New Strategy for Treating Advanced Prostate Cancer
Standard therapy for prostate cancer, the third-leading cause of cancer-related deaths in American men, is based on blocking androgens, the male sex hormones. However, for some men, prostate cancer recurs despite androgen-deprivation therapy. A team of scientists led by Irwin Gelman, PhD, Professor of Oncology in the Department of Cancer Genetics at Roswell Park Cancer Institute, has identified an 11-gene signature unique to advanced recurrent prostate cancer that they believe will help to identify these aggressive and potentially fatal prostate cancers sooner.
For this analysis, Roswell Park researchers measured genes that were specifically induced in human prostate cancer cells by the Src oncogene, a known driver of metastatic progression and recurrence in this disease. They compared these genes to genes that are only active in prostate cancer cells and tumors that have recurred after androgen-deprivation therapy. Through this process, the scientists identified an 11-gene signature that is unique to advanced recurrent prostate cancer.
The researchers also characterized how the Src oncogene drives recurrent prostate cancer through direct activation of the androgen receptor, thereby allowing it to function even after therapy has removed detectable levels of serum androgens. They found that this 11-gene pattern is a biomarker that correlates with a more rapid progress to metastasis and decreased overall survival from prostate cancer.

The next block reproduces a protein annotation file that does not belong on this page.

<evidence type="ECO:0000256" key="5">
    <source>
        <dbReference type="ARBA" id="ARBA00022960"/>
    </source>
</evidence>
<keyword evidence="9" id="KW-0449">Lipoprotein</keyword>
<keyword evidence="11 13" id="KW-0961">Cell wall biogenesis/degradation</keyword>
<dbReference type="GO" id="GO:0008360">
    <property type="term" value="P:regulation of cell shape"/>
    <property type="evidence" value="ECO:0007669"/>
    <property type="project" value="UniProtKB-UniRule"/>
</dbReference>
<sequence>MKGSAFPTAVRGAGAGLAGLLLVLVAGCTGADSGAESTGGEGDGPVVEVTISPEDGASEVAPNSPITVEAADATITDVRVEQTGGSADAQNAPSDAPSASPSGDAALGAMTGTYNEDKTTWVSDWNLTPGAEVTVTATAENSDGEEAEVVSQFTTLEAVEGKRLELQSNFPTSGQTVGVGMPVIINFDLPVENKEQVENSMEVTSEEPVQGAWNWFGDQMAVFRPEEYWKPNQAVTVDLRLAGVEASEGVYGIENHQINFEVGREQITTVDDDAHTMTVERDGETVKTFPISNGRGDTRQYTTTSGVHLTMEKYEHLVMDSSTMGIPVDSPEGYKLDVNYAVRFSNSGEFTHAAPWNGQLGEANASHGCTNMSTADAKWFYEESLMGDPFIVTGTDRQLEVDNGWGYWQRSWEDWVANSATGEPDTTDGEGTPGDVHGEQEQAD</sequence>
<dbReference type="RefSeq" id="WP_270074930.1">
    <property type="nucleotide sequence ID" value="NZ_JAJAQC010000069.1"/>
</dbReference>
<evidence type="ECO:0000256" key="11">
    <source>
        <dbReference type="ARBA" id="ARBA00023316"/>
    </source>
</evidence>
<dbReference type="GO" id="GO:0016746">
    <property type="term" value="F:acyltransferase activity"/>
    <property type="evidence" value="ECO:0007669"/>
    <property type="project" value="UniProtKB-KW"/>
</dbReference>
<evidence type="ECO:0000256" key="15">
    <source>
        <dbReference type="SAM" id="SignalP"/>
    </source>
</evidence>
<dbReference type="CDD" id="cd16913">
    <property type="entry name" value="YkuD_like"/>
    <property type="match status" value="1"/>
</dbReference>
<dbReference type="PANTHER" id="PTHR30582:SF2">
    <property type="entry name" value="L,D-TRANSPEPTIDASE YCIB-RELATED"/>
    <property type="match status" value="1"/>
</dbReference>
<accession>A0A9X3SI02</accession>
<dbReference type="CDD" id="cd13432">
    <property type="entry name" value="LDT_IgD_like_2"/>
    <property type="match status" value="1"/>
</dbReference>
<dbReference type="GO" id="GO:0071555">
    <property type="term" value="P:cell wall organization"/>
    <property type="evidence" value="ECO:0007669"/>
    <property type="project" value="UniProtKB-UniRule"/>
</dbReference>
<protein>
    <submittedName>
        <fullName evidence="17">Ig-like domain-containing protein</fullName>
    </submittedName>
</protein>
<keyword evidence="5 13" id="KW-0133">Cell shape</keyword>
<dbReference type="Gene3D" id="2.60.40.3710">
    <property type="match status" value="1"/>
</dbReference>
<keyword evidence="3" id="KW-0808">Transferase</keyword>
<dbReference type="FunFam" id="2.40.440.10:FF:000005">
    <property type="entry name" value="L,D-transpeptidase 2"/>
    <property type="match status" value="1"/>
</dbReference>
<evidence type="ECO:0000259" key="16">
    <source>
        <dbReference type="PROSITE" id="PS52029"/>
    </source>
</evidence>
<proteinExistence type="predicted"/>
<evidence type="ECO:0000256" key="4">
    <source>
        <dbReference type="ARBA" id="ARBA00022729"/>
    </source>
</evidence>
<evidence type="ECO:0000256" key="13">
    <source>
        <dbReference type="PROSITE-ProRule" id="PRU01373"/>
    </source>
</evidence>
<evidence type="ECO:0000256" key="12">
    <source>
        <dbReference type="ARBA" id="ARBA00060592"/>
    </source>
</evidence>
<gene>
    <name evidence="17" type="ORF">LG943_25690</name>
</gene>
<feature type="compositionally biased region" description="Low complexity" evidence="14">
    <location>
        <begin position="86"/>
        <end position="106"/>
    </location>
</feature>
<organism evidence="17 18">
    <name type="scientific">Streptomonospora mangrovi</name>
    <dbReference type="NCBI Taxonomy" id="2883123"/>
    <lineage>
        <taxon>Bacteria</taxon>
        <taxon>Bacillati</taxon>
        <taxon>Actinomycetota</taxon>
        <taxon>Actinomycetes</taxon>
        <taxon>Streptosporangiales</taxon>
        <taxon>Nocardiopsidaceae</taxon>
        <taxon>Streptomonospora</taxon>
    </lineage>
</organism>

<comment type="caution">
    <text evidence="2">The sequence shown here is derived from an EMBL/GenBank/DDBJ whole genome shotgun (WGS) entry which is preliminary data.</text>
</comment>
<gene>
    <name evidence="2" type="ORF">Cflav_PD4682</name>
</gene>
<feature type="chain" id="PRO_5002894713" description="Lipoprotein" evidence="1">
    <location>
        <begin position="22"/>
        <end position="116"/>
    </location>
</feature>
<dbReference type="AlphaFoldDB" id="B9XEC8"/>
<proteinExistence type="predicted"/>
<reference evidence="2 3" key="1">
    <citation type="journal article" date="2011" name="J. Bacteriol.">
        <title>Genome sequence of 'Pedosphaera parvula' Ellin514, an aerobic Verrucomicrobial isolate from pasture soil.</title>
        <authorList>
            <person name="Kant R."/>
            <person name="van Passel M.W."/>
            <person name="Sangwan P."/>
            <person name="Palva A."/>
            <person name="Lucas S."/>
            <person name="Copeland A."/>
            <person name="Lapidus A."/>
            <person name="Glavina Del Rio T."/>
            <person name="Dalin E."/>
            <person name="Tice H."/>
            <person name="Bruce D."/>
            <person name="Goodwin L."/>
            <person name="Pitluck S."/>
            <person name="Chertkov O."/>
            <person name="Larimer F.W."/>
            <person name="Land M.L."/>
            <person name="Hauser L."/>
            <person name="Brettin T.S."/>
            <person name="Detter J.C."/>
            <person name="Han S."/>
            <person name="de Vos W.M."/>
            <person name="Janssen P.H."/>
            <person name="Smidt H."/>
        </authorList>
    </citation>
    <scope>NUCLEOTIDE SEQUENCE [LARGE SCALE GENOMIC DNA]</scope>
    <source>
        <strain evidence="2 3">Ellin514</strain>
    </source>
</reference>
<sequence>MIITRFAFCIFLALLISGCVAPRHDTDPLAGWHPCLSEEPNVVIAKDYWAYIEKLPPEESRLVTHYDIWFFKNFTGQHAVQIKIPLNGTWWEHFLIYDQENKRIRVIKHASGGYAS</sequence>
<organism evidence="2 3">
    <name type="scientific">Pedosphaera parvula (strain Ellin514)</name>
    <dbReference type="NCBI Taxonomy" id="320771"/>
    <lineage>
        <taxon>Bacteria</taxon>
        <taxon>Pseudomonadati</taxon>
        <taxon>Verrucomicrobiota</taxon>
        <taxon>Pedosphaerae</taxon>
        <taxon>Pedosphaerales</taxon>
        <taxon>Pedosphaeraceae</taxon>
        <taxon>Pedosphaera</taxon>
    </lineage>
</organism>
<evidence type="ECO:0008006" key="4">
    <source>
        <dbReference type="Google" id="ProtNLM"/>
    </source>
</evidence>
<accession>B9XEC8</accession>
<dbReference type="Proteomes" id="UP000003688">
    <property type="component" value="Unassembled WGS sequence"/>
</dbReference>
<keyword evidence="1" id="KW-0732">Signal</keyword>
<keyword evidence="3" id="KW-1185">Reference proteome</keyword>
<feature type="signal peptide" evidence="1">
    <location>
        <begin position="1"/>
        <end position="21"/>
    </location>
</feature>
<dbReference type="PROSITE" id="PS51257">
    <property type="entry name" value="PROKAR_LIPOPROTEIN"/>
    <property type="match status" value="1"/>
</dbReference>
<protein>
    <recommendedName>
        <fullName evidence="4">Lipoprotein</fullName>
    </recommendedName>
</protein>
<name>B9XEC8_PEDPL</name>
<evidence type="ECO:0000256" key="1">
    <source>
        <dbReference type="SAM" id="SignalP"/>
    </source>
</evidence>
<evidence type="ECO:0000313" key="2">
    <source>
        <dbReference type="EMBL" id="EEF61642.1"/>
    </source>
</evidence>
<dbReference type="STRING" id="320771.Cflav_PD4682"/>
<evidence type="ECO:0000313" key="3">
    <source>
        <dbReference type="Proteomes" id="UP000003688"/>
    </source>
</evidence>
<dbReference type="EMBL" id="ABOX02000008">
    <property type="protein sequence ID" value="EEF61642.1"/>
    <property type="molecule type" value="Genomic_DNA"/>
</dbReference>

“This study adds to our understanding of why some men experience metastatic progressive disease after androgen-deprivation therapy,” says Dr. Gelman. “Our data strengthen the idea that combining therapies that inhibit the oncogene Src with those that constrain the androgen receptor may help prevent recurrence of aggressive, lethal prostate cancer.”
Please note: The content above may have been edited to ensure it is in keeping with Technology Networks’ style and length guidelines.
In the largest study of its kind, researchers at Newcastle University have led national research into the treatment of patients with newly diagnosed myeloma. The results, published by The Lancet Oncology, show an improvement for those who received ongoing therapy with a drug called lenalidomide, compared to those not receiving it.READ MORE
How does a normal cell turn into a deadly cancer? Seeking an answer to this question researchers from Charité – Universitätsmedizin Berlin examined the tumor genomes of nearly 300 prostate cancer patients. Their findings describe the ways in which changes in the prostate cells’ genetic information pave the way for cancer development.READ MORE